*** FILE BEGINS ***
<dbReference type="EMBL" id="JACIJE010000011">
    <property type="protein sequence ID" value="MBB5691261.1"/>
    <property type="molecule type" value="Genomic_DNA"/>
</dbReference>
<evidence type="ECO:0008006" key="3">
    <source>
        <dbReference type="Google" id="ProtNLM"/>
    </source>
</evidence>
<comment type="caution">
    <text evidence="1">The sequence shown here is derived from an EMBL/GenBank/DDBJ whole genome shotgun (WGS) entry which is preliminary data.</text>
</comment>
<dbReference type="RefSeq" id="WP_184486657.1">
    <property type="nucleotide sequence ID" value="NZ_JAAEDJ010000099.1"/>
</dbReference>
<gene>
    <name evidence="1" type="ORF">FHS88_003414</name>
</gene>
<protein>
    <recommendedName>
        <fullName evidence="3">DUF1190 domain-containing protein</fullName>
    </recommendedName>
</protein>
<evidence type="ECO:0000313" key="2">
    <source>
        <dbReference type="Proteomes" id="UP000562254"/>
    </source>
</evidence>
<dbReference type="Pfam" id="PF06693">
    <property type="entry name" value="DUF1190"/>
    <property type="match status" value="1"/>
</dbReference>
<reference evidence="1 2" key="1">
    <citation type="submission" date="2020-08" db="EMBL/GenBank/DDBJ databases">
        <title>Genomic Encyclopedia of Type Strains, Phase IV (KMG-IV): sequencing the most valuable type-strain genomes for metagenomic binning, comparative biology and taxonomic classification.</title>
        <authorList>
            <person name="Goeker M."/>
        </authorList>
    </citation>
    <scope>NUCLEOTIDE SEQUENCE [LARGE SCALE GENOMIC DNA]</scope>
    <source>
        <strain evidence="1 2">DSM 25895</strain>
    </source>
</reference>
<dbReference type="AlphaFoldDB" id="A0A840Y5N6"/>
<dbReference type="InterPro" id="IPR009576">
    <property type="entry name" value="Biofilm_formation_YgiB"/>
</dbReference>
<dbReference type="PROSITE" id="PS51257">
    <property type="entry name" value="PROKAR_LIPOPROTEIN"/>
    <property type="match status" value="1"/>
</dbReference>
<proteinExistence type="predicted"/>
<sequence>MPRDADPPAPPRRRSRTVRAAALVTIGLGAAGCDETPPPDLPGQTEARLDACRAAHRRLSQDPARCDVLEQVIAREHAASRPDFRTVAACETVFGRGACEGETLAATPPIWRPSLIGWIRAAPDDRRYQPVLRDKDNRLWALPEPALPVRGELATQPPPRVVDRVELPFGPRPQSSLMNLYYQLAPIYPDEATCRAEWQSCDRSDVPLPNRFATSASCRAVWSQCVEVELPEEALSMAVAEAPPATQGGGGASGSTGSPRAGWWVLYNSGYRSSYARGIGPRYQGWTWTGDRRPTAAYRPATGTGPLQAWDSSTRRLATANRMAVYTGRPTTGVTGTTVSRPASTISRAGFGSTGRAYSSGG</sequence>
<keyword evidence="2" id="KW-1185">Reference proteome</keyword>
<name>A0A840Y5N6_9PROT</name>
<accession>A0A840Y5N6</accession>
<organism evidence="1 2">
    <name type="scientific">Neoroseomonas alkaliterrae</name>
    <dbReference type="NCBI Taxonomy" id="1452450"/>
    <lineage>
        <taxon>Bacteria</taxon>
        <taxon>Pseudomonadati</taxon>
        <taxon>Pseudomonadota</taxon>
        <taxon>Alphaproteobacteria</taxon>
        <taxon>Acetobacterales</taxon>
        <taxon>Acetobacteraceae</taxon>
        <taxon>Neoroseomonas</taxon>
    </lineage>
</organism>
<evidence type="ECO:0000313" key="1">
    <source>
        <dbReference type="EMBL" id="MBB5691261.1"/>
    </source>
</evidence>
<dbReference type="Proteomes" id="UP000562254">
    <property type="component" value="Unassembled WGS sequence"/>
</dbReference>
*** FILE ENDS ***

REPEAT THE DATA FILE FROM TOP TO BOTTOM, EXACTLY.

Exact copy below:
<dbReference type="EMBL" id="JACIJE010000011">
    <property type="protein sequence ID" value="MBB5691261.1"/>
    <property type="molecule type" value="Genomic_DNA"/>
</dbReference>
<evidence type="ECO:0008006" key="3">
    <source>
        <dbReference type="Google" id="ProtNLM"/>
    </source>
</evidence>
<comment type="caution">
    <text evidence="1">The sequence shown here is derived from an EMBL/GenBank/DDBJ whole genome shotgun (WGS) entry which is preliminary data.</text>
</comment>
<dbReference type="RefSeq" id="WP_184486657.1">
    <property type="nucleotide sequence ID" value="NZ_JAAEDJ010000099.1"/>
</dbReference>
<gene>
    <name evidence="1" type="ORF">FHS88_003414</name>
</gene>
<protein>
    <recommendedName>
        <fullName evidence="3">DUF1190 domain-containing protein</fullName>
    </recommendedName>
</protein>
<evidence type="ECO:0000313" key="2">
    <source>
        <dbReference type="Proteomes" id="UP000562254"/>
    </source>
</evidence>
<dbReference type="Pfam" id="PF06693">
    <property type="entry name" value="DUF1190"/>
    <property type="match status" value="1"/>
</dbReference>
<reference evidence="1 2" key="1">
    <citation type="submission" date="2020-08" db="EMBL/GenBank/DDBJ databases">
        <title>Genomic Encyclopedia of Type Strains, Phase IV (KMG-IV): sequencing the most valuable type-strain genomes for metagenomic binning, comparative biology and taxonomic classification.</title>
        <authorList>
            <person name="Goeker M."/>
        </authorList>
    </citation>
    <scope>NUCLEOTIDE SEQUENCE [LARGE SCALE GENOMIC DNA]</scope>
    <source>
        <strain evidence="1 2">DSM 25895</strain>
    </source>
</reference>
<dbReference type="AlphaFoldDB" id="A0A840Y5N6"/>
<dbReference type="InterPro" id="IPR009576">
    <property type="entry name" value="Biofilm_formation_YgiB"/>
</dbReference>
<dbReference type="PROSITE" id="PS51257">
    <property type="entry name" value="PROKAR_LIPOPROTEIN"/>
    <property type="match status" value="1"/>
</dbReference>
<proteinExistence type="predicted"/>
<sequence>MPRDADPPAPPRRRSRTVRAAALVTIGLGAAGCDETPPPDLPGQTEARLDACRAAHRRLSQDPARCDVLEQVIAREHAASRPDFRTVAACETVFGRGACEGETLAATPPIWRPSLIGWIRAAPDDRRYQPVLRDKDNRLWALPEPALPVRGELATQPPPRVVDRVELPFGPRPQSSLMNLYYQLAPIYPDEATCRAEWQSCDRSDVPLPNRFATSASCRAVWSQCVEVELPEEALSMAVAEAPPATQGGGGASGSTGSPRAGWWVLYNSGYRSSYARGIGPRYQGWTWTGDRRPTAAYRPATGTGPLQAWDSSTRRLATANRMAVYTGRPTTGVTGTTVSRPASTISRAGFGSTGRAYSSGG</sequence>
<keyword evidence="2" id="KW-1185">Reference proteome</keyword>
<name>A0A840Y5N6_9PROT</name>
<accession>A0A840Y5N6</accession>
<organism evidence="1 2">
    <name type="scientific">Neoroseomonas alkaliterrae</name>
    <dbReference type="NCBI Taxonomy" id="1452450"/>
    <lineage>
        <taxon>Bacteria</taxon>
        <taxon>Pseudomonadati</taxon>
        <taxon>Pseudomonadota</taxon>
        <taxon>Alphaproteobacteria</taxon>
        <taxon>Acetobacterales</taxon>
        <taxon>Acetobacteraceae</taxon>
        <taxon>Neoroseomonas</taxon>
    </lineage>
</organism>
<evidence type="ECO:0000313" key="1">
    <source>
        <dbReference type="EMBL" id="MBB5691261.1"/>
    </source>
</evidence>
<dbReference type="Proteomes" id="UP000562254">
    <property type="component" value="Unassembled WGS sequence"/>
</dbReference>